The state Assembly voted 53-14 to give employees on strike access to state unemployment insurance benefits, despite concerns about an indebted and poorly structured fund. The Senate will consider the bill next.
The package of deals will include annual raises of between 3.25 to 4 percent over the next several years. The city says that it has now resolved more than three-quarters of the contracts that were pending when Mayor Adams took office last year.
For many lesbian, gay, bisexual or transgender workers, having to stand up for yourself is nothing new, making unionizing the logical next step. By the end of last year, union filings were up more than 17 percent in the Chicago area.
The program is aimed at both union leaders and rank-and-file members and will focus on what unions should do before a walkout, how to prepare financially for going without pay, what to do on the picket line and more.
The nation’s second largest school district and the teacher’s union have reached a tentative agreement that would avert the possibility of a second strike this year. The agreement includes raises for several position types and reduced classroom size.
As the work-from-home revolution shows signs of creating a “two-tiered system” of public employment, government employees who can’t do their jobs remotely are going to expect to be paid a premium.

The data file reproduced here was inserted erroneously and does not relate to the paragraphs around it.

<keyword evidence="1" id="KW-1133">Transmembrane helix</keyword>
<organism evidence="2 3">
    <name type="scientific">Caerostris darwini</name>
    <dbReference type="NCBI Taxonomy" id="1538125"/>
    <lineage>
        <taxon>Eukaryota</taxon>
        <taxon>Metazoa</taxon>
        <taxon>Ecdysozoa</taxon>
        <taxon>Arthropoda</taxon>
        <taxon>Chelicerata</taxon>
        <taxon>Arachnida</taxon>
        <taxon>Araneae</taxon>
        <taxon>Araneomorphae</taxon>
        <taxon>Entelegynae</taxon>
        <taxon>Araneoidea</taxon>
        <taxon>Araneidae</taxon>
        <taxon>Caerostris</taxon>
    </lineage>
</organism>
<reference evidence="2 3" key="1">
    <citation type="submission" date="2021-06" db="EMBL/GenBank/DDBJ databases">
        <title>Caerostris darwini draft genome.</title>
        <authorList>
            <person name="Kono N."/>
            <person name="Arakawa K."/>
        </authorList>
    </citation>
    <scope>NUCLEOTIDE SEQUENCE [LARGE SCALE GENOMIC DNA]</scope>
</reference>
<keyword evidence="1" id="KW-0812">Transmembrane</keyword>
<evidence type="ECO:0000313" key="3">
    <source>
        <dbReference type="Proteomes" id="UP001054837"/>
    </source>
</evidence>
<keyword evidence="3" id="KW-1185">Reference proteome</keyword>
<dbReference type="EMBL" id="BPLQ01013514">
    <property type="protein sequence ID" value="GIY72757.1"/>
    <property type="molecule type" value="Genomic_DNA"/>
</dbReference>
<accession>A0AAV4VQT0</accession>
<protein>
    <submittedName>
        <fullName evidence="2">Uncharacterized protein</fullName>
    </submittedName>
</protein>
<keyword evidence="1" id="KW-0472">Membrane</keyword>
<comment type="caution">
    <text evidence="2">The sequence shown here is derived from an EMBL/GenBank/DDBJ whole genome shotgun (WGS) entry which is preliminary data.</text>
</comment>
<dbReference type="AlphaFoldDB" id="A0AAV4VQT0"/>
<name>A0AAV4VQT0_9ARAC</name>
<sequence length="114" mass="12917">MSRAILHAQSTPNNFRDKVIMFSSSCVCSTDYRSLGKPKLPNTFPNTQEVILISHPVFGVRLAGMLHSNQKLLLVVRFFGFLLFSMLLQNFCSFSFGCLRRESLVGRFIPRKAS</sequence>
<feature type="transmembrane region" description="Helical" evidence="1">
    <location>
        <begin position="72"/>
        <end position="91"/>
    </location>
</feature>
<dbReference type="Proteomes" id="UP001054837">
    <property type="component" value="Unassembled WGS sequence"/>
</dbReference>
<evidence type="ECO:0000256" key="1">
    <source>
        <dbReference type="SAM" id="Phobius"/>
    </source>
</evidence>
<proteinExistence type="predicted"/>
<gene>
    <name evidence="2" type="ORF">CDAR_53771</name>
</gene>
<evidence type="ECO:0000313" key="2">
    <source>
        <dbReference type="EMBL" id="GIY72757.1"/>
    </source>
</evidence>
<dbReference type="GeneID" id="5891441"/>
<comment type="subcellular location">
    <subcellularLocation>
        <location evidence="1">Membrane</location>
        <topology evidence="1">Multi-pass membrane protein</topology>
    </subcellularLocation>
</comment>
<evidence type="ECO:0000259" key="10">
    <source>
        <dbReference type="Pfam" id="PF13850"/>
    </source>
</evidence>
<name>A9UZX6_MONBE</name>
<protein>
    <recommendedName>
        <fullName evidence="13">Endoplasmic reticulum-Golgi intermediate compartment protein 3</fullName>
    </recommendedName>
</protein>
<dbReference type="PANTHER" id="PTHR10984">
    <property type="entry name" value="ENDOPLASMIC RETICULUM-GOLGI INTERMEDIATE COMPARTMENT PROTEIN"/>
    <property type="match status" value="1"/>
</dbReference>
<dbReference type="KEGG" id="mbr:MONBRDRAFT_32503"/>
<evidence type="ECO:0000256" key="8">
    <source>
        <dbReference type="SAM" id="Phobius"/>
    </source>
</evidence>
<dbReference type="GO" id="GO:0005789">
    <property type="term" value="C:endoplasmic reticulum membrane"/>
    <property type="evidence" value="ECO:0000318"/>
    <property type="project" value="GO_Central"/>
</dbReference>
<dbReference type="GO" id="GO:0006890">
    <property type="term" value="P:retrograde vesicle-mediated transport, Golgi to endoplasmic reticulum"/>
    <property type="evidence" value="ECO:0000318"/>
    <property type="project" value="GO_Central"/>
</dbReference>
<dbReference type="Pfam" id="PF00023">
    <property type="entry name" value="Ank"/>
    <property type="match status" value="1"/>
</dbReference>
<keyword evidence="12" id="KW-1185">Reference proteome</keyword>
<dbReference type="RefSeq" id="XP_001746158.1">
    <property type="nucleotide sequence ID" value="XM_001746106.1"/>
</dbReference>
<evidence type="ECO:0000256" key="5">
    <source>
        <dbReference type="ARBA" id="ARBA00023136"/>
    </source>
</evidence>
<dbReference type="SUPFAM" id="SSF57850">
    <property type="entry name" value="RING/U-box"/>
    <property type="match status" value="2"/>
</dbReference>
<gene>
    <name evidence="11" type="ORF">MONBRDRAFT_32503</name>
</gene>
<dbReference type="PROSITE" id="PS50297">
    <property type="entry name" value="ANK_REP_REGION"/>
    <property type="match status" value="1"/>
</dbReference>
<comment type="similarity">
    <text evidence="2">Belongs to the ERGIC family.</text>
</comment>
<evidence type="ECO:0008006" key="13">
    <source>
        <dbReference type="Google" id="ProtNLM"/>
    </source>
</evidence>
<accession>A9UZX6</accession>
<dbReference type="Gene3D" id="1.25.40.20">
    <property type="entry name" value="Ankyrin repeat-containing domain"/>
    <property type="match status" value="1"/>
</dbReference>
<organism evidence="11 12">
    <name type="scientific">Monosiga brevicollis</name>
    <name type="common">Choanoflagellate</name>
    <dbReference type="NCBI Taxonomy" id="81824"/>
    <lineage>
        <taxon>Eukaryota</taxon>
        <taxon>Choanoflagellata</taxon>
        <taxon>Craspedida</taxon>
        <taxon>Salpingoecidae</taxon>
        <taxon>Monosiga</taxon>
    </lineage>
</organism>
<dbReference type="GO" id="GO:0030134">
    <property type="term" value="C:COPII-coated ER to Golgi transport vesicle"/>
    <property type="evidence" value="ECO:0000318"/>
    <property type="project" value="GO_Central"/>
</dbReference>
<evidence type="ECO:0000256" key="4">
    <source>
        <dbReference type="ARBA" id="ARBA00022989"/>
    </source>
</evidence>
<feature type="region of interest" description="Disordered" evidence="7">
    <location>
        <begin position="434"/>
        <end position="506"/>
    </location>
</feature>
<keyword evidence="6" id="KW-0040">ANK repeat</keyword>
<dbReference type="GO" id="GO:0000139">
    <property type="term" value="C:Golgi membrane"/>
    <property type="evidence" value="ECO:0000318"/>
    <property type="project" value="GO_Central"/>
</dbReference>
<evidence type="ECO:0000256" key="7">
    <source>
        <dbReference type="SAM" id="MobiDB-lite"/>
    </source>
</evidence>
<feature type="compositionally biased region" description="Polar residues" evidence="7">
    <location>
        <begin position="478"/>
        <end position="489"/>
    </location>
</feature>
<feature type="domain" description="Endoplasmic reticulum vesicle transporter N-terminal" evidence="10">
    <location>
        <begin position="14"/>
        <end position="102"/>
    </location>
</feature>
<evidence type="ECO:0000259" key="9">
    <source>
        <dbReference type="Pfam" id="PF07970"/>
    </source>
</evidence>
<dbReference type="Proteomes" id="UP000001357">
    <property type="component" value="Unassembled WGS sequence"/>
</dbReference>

Some states have encouraged or required labor peace agreements when establishing legal cannabis marketplaces. But employers don’t always adhere to them and penalties for misbehavior are weak. So far, 21 states allow recreational marijuana use.
About 10 percent of union workers reported being homeless at some point while working for the Los Angeles Unified School District. Nearly 30 percent reported being at high risk of homelessness. The strike ended on March 23.
More than 30 states have laws classifying assault on transit operators as a special category of misdemeanor. Incidents are increasing, and transit workers and their unions are pushing for action at all levels of government.
A handful of new state labor laws will go into effect on Jan. 1. With the new laws, employers will be required to include salary and wage ranges on job postings, minimum wage will rise and millions will receive greater paid family leave.
Workers at John Deere, Starbucks, University of California and Cedar Rapids’ Ingredion are all a part of the wave of organized labor strikes that occurred this year. An economics professor explains the impacts of these movements.
Inflation is pressuring state and local employers to grant big cost-of-living increases. But they’ll need to keep in mind the prospect of diminishing revenues in coming fiscal years.
This week, New Mexico Gov. Michelle Lujan Grisham’s administration announced that it would rescind its telework policy that was established during the pandemic. Union leaders and members have expressed frustrations over the decision.
Voters on Tuesday approved an amendment to enshrine a right-to-work law in the state’s constitution by a more than 2-to-1 margin, which will make it more difficult in the future to change how union workers collect dues.
The Labor and Workforce Development Agency will spend $480 million over the next three years to expand apprenticeship programs across the state in an effort to help workers increase their salaries.
The legislation would provide $400 million worth of tax credits to reimburse a portion of union members’ dues payments starting in 2024; it’s not yet clear how much each member would be eligible to receive.